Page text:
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The Covid-19 epidemic marked a major breakthrough in the early 2000’s to eradicate child labor, particularly in Africa. The International Labor Organization (ILO) and the United Nations Children’s Fund (UNICEF) believe that the consequences of the health crisis are likely “Push” Again “9 million children will be working by 2022” In this world.
In sub-Saharan Africa, population growth, multiple economic and security crises, extreme poverty and inadequate social security have forced an additional 16.6 million children into child labor since 2016, according to statistics. United Nations.
Hani Mansurian, co-ordinator of the Alliance for Child Protection in Humanitarian Action (Alliance CPHA) for UNICEF, explained the challenges facing African children in managing their future disasters.
Why is child labor on the rise in Africa, even though it is declining in Asia, Latin America and the Middle East?
Hani Mansurian The first reason seems to be population growth, which continues to accelerate across the continent. Many governments do not have the resources to ensure adequate social security for families to prevent child labor. Access to education creates a problem, although it is an effective preventative factor. On the African continent, one in four children between the ages of 5 and 11 is out of school. Among the oldest, it is one in three children. However, there is a direct correlation between dropping out of school and working among children. The health crisis has had a significant impact on this phenomenon.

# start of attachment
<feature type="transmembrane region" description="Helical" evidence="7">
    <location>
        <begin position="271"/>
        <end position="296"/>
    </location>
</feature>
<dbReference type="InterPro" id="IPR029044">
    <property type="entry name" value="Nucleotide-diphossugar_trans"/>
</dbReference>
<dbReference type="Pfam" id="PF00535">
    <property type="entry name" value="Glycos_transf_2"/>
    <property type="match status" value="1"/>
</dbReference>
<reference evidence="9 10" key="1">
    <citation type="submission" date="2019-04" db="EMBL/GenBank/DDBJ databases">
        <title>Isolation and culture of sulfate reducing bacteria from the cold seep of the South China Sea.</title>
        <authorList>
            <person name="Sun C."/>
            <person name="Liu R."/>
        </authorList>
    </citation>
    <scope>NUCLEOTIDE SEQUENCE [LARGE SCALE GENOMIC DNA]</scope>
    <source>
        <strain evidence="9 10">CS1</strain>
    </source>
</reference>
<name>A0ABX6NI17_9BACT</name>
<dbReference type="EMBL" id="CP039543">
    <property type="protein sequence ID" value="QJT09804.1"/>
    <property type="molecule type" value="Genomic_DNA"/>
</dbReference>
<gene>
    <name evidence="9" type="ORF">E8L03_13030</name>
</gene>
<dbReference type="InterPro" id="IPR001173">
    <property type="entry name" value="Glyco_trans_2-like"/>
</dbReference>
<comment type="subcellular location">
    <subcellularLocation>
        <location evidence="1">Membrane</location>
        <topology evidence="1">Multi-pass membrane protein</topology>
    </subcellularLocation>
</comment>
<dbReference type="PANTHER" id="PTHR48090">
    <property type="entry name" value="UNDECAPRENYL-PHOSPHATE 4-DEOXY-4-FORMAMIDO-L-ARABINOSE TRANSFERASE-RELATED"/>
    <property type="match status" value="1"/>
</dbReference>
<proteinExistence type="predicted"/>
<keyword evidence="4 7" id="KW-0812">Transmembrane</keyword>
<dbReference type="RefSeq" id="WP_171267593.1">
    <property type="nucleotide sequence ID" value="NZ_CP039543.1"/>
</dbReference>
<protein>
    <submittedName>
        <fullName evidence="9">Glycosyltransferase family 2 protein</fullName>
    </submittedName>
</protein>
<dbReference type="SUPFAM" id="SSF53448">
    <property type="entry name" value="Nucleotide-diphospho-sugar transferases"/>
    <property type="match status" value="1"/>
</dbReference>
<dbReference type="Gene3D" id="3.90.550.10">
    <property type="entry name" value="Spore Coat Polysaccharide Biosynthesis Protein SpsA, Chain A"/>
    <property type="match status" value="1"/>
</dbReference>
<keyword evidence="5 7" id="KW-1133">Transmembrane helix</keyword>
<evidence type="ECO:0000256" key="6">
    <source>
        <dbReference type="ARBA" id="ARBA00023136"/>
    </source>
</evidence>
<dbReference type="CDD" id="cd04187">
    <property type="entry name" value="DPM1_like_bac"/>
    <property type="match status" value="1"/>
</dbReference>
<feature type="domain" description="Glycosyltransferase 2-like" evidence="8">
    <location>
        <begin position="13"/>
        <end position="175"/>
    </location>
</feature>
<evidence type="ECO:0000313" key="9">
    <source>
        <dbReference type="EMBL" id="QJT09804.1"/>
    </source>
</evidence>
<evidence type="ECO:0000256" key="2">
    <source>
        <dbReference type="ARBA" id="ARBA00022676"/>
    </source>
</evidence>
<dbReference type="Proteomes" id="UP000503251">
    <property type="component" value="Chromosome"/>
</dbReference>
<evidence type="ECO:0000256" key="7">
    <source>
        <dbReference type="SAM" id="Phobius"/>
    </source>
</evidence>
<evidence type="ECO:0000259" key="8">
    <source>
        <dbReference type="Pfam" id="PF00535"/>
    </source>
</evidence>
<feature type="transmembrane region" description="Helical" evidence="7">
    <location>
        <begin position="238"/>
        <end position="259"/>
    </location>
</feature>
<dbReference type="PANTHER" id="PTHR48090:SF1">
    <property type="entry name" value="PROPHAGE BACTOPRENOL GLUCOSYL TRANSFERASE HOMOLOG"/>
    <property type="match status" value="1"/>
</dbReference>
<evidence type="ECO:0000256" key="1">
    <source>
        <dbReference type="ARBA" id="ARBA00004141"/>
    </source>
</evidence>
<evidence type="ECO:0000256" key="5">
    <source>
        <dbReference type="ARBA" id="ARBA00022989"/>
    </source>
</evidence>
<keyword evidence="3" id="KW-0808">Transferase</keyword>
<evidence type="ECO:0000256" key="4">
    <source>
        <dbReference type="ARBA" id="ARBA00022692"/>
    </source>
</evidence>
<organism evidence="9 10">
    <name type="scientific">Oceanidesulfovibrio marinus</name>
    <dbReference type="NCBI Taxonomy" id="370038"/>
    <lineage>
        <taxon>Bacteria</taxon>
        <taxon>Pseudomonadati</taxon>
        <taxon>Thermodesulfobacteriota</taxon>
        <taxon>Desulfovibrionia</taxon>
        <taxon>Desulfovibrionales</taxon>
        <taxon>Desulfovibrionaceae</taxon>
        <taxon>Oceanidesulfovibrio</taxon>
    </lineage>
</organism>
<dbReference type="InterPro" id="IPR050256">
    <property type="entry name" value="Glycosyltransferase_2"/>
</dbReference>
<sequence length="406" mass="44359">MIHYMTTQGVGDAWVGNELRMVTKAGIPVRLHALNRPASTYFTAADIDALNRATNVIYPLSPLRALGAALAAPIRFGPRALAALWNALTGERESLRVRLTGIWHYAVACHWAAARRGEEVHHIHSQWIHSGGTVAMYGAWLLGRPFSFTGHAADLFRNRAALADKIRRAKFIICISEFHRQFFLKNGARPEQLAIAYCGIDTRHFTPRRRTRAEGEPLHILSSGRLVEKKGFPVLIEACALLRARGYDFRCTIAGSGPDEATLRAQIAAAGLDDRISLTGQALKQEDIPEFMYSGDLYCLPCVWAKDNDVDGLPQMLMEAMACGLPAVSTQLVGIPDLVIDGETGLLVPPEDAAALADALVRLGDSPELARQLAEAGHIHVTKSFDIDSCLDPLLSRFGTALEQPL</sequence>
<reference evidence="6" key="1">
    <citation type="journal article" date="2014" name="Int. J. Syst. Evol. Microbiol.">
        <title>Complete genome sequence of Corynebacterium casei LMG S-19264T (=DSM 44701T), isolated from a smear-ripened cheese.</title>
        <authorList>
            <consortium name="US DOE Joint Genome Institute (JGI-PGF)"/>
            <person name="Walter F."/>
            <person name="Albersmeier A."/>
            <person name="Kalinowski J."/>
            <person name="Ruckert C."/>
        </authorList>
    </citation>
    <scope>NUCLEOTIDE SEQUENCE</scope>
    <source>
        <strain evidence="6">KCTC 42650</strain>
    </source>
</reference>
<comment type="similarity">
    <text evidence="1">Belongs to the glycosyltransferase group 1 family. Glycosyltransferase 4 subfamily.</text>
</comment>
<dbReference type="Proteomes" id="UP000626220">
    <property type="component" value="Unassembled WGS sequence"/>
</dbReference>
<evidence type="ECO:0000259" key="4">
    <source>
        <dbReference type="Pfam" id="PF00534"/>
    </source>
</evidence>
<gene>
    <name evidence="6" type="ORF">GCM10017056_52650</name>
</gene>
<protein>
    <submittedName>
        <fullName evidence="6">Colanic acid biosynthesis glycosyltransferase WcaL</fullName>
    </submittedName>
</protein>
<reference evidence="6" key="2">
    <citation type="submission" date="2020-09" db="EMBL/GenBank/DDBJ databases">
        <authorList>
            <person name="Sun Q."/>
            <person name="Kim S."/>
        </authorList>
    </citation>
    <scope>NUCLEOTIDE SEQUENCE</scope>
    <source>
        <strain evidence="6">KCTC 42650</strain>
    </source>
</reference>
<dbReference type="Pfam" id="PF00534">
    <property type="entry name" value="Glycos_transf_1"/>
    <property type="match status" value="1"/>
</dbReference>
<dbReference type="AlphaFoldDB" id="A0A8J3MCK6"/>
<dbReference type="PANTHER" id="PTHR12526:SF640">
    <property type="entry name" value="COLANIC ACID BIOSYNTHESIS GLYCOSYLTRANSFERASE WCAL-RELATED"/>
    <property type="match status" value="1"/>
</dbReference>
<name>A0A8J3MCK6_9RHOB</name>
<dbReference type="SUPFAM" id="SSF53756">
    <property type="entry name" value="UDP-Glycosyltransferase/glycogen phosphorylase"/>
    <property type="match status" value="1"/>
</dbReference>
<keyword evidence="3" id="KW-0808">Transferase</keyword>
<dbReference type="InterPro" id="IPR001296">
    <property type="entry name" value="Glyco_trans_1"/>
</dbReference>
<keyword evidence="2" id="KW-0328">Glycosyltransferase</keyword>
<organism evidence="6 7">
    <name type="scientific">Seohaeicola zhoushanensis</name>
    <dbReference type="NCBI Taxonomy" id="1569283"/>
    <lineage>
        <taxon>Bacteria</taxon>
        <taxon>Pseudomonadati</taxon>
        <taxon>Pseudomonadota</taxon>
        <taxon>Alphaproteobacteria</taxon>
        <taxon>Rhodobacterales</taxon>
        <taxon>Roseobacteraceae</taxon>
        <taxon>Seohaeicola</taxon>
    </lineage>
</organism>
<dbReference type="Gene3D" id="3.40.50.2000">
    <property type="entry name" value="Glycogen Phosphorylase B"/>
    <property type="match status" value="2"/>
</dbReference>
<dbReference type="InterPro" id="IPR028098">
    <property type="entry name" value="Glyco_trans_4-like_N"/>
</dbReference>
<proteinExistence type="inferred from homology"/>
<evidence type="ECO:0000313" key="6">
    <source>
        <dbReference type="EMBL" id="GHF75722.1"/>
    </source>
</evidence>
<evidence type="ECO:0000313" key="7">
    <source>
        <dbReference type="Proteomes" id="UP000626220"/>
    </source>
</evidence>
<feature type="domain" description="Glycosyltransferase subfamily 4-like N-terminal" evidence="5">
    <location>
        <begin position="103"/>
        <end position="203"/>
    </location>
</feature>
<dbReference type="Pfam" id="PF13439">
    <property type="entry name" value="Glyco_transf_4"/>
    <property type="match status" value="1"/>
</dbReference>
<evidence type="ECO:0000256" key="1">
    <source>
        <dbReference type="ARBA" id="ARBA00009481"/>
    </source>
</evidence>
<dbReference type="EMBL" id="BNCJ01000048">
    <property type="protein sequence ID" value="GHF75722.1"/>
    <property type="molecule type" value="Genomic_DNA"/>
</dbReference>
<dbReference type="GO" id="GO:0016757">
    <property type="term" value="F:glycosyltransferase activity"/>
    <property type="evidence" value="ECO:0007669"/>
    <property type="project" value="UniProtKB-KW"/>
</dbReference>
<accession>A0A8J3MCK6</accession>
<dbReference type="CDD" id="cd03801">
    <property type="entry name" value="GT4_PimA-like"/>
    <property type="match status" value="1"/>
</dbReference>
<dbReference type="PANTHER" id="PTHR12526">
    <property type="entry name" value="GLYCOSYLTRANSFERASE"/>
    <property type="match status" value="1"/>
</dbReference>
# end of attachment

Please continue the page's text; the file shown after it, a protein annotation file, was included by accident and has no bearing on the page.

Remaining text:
We predicted in early 2020 that the school closure campaign would be taken more seriously. Nine months off school in Kenya where I live! This decision was based on public health considerations, but did not necessarily take into account other outcomes. Many children dropped out and never returned to school. The Covid-19 epidemic has also exacerbated poverty, especially among the most vulnerable who have lost their jobs or sources of income, especially due to market closures.
How is child labor implemented and which sectors are most affected?
In sub-Saharan Africa, agriculture, and especially subsistence agriculture, is responsible for 82% of child labor, compared to 71% worldwide. The agricultural sector itself is not considered hazardous, but its limitations (exemptions, poor working conditions, etc.) classify it.
About 57% of working children in sub-Saharan Africa are boys, but we know that girls are sexually exploited or even enslaved: traffickers snatch them cheaply from their communities and take them across borders.
What are the long-term economic and social consequences of this phenomenon?
Child labor is closely linked to poverty. By working to help meet the needs of the family, a child is more likely to be out of school and never find a well-paying job in the future. This cycle is even more difficult to break because an adult who worked on his own in childhood is more likely to trivialize the situation. As child labor becomes more widespread, it becomes a social norm.
This applies to families but also to society: communities are less inclined to fight this phenomenon, and governments are less inclined to regulate. If states try to legislate, they must face employers who benefit from the low cost of child labor and have become accustomed to it. Moreover, when it comes to inter-family farming environment, children work for free.